New experiments constrain Higgs mass (w/Videos)

March 13, 2009
Scientists from the CDF and DZero collaborations at DOE's Fermilab have combined Tevatron data from their two experiments to increase the sensitivity for their search for the Higgs boson. While no Higgs boson has been found yet, the results announced today exclude a mass for the Higgs between 160 and 170 GeV/c² with 95 percent probability. A larger area is excluded at the 90 percent probability level. Earlier experiments at the Large Electron-Positron Collider at CERN excluded a Higgs boson with a mass of less than 114 GeV/c² at 95 percent probability. Calculations of quantum effects involving the Higgs boson require its mass to be less than 185 GeV/c². The results show that CDF and DZero are sensitive to potential Higgs signals. The Fermilab experimenters will test more and more of the available mass range for the Higgs as their experiments record more collision data and as they continue to refine their experimental analyses.

(PhysOrg.com) -- The territory where the Higgs boson may be found continues to shrink. The latest analysis of data from the CDF and DZero collider experiments at the U.S. Department of Energy's Fermilab now excludes a significant fraction of the allowed Higgs mass range established by earlier measurements. Those experiments predict that the Higgs particle should have a mass between 114 and 185 GeV/c2. Now the CDF and DZero results carve out a section in the middle of this range and establish that it cannot have a mass in between 160 and 170 GeV/c2.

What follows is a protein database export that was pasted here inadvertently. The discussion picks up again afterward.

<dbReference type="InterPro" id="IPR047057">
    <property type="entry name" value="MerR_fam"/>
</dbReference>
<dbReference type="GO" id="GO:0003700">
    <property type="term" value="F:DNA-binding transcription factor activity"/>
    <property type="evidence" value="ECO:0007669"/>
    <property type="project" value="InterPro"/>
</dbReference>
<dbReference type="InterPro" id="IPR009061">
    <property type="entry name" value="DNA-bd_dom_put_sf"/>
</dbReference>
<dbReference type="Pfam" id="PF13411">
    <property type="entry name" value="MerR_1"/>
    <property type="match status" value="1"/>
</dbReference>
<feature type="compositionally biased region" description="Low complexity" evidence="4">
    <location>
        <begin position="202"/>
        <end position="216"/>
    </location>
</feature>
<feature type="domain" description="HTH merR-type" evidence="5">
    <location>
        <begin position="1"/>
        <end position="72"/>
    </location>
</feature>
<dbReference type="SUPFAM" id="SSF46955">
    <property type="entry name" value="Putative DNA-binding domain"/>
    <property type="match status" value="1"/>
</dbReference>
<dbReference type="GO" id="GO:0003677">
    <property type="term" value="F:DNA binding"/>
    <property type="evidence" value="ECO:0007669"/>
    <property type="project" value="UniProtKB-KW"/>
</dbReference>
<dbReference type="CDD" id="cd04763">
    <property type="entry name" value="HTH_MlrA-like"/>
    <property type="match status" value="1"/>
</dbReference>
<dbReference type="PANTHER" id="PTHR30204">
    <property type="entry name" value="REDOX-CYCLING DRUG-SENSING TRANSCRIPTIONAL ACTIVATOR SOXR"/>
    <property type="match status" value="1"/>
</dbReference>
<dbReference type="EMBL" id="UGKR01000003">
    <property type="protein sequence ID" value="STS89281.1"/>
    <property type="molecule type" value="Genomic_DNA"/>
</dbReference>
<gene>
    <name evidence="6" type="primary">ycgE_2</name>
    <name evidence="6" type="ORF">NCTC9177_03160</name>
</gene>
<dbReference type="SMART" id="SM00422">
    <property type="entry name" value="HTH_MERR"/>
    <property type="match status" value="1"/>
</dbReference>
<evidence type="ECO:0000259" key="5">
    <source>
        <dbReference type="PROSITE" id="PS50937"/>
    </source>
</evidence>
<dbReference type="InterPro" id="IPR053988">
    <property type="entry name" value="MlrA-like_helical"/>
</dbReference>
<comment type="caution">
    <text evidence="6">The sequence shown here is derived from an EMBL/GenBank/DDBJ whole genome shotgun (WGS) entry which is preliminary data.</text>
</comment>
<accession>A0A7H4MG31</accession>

"The outstanding performance of the and CDF and DZero together have produced this important result," said Dennis Kovar, Associate Director of the Office of Science for at the U.S. Department of Energy. "We're looking forward to further Tevatron constraints on the Higgs ."

The Higgs particle is a keystone in the theoretical framework known as the of and their interactions. According to the Standard Model, the explains why some elementary particles have mass and others do not.

So far, the Higgs particle has eluded direct detection. Searches at the Large Electron Positron at the European laboratory established that the Higgs boson must weigh more than 114 GeV/c2. Calculations of quantum effects involving the Higgs boson require its mass to be less than 185 GeV/c2.

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So far, CDF and DZero each have analyzed about three inverse femtobarns of collision data--the scientific unit that scientists use to count the number of collisions. Each experiment expects to receive a total of about 10 inverse femtobarns by the end of 2010, thanks to the superb performance of the Tevatron. The collider continues to set numerous performance records, increasing the number of proton-antiproton collisions it produces.

Provided by Fermi National Accelerator Laboratory

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